Thursday, August 18, 2011

Reduce Taxes by Saving Your Marriage

Psst!

Wanna help reduce the size of government and how much money it spends?

After all, that's the resounding battle cry these days in conservative circles, isn't it?

Well, here's an idea: don't divorce.

Granted, it's not a new concept, but the Heritage Foundation's weekly e-newsletter called "Culture Watch" neatly summarizes some basic facts about the ancillary financial costs of divorce on society. Entitled "The Fiscal Benefits of Fixing Broken Homes," their e-mail this week counts some of the ways keeping families intact saves all of us money: ‏

"As the University of Virginia’s National Marriage Project notes, just one divorce can cost state and federal governments up to $30,000 as dependency on government aid increases with family dissolution. With roughly 40 to 50 percent of marriages predicted to end in divorce, marital breakdown can cost billions each year in government assistance.

"Perhaps even more troubling than the economic costs of divorce, society’s grand experiment in family breakdown has serious ramifications for the well-being of future generations. Children who do not live in intact families are more likely to have decreased academic performance and experience higher rates of divorce in their own marriages. Adolescents from non-intact families are more likely to engage in sexual activity, use illicit drugs, and exhibit anti-social behavior.

"Intact marriage, on the other hand, can have profound social and economic benefits for current and future generations, promoting greater physical health, improving finances, and providing the emotional stability to raise well-adjusted children. Marriage can even help reduce child poverty."

Now, maybe this will all sound hollow and insensitive from a never-married, no-children white male, but as a United States citizen and taxpayer, maybe I need to make a little noise about how all the people out there who get divorced are actually costing me money!

Think about it: if you're a fiscal conservative, and you don't like paying taxes, and you favor limited government, and you encourage personal responsibility, and you think government intervention in private family affairs has become too intrusive, and you believe public school systems have too much authority over our kids, and you're married; then don't divorce!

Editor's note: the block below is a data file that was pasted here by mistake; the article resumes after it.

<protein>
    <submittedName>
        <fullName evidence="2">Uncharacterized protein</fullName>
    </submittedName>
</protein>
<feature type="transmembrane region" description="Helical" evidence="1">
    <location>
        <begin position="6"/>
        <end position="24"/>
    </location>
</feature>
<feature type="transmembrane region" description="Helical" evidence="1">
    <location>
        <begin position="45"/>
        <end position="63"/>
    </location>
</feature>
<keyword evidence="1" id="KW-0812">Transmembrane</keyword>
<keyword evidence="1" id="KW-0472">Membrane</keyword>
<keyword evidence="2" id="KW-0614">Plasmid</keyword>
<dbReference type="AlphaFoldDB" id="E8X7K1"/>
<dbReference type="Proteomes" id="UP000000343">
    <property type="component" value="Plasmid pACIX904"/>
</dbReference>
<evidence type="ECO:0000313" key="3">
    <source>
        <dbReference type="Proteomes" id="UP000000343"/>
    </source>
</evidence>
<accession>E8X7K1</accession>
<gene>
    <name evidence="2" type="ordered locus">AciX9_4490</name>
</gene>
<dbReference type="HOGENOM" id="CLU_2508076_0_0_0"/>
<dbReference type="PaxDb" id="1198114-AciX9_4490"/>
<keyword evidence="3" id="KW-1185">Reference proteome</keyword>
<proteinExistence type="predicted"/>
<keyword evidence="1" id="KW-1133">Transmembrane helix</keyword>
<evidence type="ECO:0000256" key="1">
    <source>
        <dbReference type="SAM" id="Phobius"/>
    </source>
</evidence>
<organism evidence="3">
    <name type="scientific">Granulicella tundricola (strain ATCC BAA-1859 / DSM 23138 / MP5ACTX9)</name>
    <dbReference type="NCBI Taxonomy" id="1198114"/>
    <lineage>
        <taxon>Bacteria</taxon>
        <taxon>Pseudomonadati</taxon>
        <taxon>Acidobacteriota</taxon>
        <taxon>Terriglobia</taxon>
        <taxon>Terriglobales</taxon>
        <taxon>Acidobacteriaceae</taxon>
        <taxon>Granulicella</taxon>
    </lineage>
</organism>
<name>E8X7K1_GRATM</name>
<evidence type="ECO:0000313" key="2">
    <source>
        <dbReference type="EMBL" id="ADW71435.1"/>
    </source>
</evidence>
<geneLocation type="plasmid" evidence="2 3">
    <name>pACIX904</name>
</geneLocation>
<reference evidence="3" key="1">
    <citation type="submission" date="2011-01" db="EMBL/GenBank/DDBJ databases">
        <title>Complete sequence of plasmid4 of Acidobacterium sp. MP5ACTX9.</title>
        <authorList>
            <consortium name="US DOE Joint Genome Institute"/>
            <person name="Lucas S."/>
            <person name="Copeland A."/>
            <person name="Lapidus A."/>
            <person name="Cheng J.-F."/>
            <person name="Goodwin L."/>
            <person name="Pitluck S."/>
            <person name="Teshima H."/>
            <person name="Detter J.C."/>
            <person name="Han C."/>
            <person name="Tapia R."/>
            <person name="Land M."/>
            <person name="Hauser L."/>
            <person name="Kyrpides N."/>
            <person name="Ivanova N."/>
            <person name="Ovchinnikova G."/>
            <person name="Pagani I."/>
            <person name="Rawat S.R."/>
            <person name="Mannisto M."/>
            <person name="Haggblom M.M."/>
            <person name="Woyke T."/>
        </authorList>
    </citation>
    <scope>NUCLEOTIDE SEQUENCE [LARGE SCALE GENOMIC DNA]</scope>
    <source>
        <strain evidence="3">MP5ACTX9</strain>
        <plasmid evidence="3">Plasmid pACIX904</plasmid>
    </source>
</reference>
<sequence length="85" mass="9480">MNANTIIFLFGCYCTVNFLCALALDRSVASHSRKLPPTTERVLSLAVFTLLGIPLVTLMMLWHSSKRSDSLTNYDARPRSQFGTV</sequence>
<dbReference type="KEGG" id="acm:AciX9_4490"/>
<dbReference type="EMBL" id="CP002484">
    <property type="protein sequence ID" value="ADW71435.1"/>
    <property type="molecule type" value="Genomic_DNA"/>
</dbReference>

Not that financial considerations should be the primary reason spouses decide not to end their marriage. There are plenty of sound moral and Biblical reasons to remain true and faithful to the person with whom you've walked down that matrimonial aisle.

But if those esoteric rationales seem to fade in the heat of anger, distrust, frustration, disillusionment, and betrayal, then think about the money. Not what you might salvage in divorce court, but what your divorce and everybody else's could end up costing the rest of us.

Granted, since selfishness tends to rule at the top of reasons people get divorced, caring about how the destruction of your marriage vows impacts people unrelated to you probably matters little. But the facts - unlike, perhaps, the spouse with whom you're unhappy - don't lie.

Ultimately, in too many broken families, the government needs to step in somehow and make up for something that evaporates in the disunity. Both for the sake of the immediate family members involved, and for the rest of society at large. This government assistance takes various forms, and it's all far more expensive than if families managed their own affairs privately, together.

From unpaid child support, which can lead to poverty and welfare; to latchkey children, which can lead to poor academic performance and crime; to miserable academic performance, which can lead to poverty, welfare, and crime; to teenaged pregnancies, which can lead to poverty and welfare, divorce simply does not provide any fiscal benefit to society. None. Zip. Except to divorce lawyers, and who thinks the world needs any more of those?

Sure, maybe with your income and professional degree, you'll be able to salvage some of the economic supports that will keep yourself, your ex, and your kids out of poverty. Not all kids from broken homes become criminals, and not all ex-spouses become dependant on government agencies for sustenance. But emotional scars from something as destructive as divorce have a way of manifesting themselves in all sorts of social dysfunctions that end up costing all of us money. Maybe not now, or two years after the divorce becomes final. For some fortunate families, maybe not at all. But who can control their divorce that successfully? After all, you couldn't manage to salvage your marriage.

Sure, it's easy for me to talk, never having been married myself. But one of the reasons I've yet to be married involves my appreciation for how hard it must be. Marriage isn't all sticky love and passion, like immature lovers imagine it to be. It's compromise and self-sacrifice, resolute commitment, deep emotions you wouldn't dare show anybody else, brutal honesty, and the daily grind of morning breath and unmentionables drying in the bathroom. And that's all before you even have kids!

I'm not naive enough to expect every marriage to last happily-ever-after. But haven't the rates of divorce in the evangelical church - not to mention our society in general - gotten completely out of hand? For people of faith to live out their faith in a covenant of marriage, raise children who will honor them and God, and model family ethics in a culture pushing for things like gay marriage, divorce cannot be a realistic option.

Especially if we're also trying to bring down our nation's debt.
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